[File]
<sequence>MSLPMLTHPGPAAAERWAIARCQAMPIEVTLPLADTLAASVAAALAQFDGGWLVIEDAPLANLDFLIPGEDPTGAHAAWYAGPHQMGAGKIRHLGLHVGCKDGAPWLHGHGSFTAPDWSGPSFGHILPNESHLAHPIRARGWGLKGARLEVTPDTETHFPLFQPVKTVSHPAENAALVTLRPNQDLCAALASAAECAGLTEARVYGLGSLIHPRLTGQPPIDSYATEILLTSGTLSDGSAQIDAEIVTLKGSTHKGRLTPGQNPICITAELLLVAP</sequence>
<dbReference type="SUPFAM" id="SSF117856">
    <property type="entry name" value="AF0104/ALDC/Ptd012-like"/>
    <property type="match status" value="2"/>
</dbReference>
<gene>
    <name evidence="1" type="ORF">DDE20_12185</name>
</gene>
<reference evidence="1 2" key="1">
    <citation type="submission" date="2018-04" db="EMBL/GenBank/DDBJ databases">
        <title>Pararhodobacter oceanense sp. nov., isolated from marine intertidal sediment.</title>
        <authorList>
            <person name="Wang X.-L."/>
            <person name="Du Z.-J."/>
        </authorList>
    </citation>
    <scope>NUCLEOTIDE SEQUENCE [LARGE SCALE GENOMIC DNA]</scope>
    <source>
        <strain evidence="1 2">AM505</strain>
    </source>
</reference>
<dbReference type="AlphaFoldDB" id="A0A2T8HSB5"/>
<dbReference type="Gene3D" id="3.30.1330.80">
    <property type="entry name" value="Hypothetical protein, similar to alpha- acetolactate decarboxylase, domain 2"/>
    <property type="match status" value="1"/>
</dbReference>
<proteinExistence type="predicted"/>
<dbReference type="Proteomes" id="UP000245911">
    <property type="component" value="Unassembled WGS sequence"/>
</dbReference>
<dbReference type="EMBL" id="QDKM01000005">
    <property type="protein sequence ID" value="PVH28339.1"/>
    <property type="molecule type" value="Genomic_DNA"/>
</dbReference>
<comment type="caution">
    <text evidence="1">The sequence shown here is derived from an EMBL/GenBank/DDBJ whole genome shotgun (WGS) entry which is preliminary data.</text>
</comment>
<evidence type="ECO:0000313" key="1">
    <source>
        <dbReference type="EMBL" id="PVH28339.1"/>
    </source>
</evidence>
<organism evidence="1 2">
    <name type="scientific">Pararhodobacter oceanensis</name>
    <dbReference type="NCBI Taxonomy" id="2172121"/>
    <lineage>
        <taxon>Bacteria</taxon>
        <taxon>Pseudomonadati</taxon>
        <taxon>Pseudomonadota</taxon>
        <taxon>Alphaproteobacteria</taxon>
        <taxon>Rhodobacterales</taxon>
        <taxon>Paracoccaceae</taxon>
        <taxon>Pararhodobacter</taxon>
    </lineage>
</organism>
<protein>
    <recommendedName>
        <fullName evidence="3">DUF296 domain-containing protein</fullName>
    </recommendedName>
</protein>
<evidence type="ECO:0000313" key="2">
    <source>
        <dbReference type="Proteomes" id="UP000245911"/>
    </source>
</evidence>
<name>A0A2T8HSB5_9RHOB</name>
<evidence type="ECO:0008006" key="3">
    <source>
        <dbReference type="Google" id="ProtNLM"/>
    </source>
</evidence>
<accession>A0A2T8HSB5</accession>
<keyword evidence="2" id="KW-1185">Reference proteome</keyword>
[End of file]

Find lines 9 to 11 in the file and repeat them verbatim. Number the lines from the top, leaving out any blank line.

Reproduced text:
<reference evidence="1 2" key="1">
    <citation type="submission" date="2018-04" db="EMBL/GenBank/DDBJ databases">
        <title>Pararhodobacter oceanense sp. nov., isolated from marine intertidal sediment.</title>